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Friday, September 11, 2009

Well, it's 1-2-3, what are we fighting for?

Like most Americans, I remember September 11 exceedingly, and painfully, well. And when the United States invaded Afghanistan, as much as I dislike war, I did not protest. I understand the notion of self-defense; I even understand the notion of vengeance.
And I was no fan of the Taliban even before 9/11. I recalled that the Taliban wrecked this ancient (3rd century AD) Buddhist statue, the tallest Buddha figure in the world, and I recalled that it really ticked me off. So I figured that if these are the "bad guys", then our government, heck the world should root them out. And the world, including France, not so incidentally, responded.

But the mission got sidetracked by more Mesopotamian interests. And while there's a (legitimate?) government in place in Aghanistan, there seems to be no exit strategy after nearly eight years. The chairman of the Joint Chiefs of Staff, Mike Mullen said on NBC's Meet the Press last month, "From a military perspective, I believe we’ve got to start to turn this thing around from a security standpoint in the next 12 to 18 months." When asked what success looks like in Afghanistan, Ambassador Richard Holbrooke, the Obama administration’s special envoy to Afghanistan and Pakistan, said, "We’ll know it when we see it," a truly pornographic response, as more than one critic has noted.

But even George Will, for cryin' out loud, referred to our policy in Afganistan as Operation Sisyphus. There may be a legitimate reason for staying in Afghanistan, but like increasing number of Americans, I'm just not seeing it.

I've noticed that the National Day of Service and Remembrance is getting some flak. I don't object to it per se, but it's not really resonating with me.

My sentiment on this day in more in line with International Unity Day, proclaimed for today by the International Institute For Human Empowerment. Its unity pledge:
We welcome the advent of the new Millennium. We will meet its challenge by first acknowledging that our planet is rich with diversity, but one in humanity. Together we pledge that we will support only the programs and legislation that elevate all people toward equality. We desire to live in peace with our brothers and sisters internationally, and will work toward equity of opportunity in every area of our lives. We celebrate our commitment to improving international relations by living peacefully while sharing active concern for those less fortunate. Together we unite in our desire to end oppression, hunger, and poverty by seeking educational opportunities, including access to technology, for all.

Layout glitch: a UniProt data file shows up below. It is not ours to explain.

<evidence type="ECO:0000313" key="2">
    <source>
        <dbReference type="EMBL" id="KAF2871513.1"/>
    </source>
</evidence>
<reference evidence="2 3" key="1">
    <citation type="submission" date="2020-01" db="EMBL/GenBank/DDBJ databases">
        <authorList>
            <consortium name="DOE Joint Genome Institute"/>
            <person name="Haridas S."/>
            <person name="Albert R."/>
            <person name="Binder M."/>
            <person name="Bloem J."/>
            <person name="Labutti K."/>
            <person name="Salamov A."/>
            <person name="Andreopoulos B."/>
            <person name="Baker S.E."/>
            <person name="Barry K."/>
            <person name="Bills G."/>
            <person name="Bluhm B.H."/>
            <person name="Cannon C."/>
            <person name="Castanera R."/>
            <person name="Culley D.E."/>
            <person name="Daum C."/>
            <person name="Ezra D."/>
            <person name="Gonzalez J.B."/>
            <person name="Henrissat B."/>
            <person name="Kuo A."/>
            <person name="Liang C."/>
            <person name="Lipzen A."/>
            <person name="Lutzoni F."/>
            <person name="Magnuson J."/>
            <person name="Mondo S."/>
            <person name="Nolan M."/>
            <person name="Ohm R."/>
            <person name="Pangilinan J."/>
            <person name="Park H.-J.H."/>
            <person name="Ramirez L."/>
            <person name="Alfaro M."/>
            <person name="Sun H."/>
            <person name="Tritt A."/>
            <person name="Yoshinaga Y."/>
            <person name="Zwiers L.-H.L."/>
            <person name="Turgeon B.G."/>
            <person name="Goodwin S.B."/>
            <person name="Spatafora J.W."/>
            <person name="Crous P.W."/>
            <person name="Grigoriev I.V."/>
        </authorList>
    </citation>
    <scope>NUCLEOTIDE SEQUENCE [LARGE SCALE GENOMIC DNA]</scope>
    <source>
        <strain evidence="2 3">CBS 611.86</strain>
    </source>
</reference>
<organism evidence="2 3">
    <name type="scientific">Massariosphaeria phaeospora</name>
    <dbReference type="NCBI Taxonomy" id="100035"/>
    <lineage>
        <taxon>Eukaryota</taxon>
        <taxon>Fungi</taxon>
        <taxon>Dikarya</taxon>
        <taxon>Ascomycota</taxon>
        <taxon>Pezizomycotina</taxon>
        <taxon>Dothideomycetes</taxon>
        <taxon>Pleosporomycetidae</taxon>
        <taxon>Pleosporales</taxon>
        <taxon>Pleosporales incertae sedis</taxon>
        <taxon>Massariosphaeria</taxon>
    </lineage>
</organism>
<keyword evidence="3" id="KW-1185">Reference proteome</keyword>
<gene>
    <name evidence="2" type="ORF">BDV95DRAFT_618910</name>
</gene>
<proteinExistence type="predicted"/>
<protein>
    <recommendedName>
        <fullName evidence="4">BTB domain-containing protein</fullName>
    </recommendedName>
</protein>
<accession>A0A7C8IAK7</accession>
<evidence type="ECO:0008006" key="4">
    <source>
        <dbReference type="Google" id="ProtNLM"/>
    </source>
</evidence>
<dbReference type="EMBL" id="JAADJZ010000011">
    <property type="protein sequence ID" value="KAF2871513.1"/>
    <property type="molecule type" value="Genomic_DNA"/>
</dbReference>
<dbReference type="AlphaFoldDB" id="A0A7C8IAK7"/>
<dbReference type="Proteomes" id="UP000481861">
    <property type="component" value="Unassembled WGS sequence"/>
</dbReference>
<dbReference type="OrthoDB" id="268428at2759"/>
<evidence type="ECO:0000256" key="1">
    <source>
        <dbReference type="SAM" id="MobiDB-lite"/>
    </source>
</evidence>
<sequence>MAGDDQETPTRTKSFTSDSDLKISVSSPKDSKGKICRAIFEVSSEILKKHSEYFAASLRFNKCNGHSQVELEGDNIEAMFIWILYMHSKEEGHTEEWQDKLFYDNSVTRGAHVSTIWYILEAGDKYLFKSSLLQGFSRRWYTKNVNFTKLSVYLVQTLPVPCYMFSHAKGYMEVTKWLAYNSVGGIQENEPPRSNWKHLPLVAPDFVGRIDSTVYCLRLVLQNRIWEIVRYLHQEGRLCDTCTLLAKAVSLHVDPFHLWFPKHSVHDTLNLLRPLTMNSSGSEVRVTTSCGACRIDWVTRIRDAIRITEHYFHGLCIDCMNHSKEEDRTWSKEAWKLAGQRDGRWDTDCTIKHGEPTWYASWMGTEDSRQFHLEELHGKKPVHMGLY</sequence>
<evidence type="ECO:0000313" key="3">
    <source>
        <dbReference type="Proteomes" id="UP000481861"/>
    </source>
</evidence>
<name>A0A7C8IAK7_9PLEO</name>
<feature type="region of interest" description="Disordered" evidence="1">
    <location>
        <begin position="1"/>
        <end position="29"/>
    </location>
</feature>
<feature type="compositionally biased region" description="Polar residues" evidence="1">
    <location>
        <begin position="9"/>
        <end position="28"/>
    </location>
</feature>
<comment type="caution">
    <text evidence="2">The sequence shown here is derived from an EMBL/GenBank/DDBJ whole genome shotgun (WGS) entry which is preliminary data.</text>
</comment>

Maybe it's a little soft and fuzzy mission, but that's how I feel on this day.


1 comment:

Demeur said...

Well you must remember that the U.S. backed the Taliban when they were fighting the Russians in the 80s. When the Russians left we did as well leaving them to their own devices. With no support and a country that is dirt poor it was an open opportunity for Al Qaeda to get a hold. And as the Taliban had a similar philosophy they became the protectors of Al Qaeda. I understand that Al Qaeda is no longer there but the Taliban has a stronghold in many parts of the country. Add to that the corruption in their government (I hear you can not travel without bribing someone) and you get the picture. Yes it is starting to sound very much like Vietnam. In this case the people have no motivation to make a country because they have never really been a country but groups of loose knit tribes.
So I think we need to focus on Bin Ladin and be done with it otherwise we'll be there the next 30 years.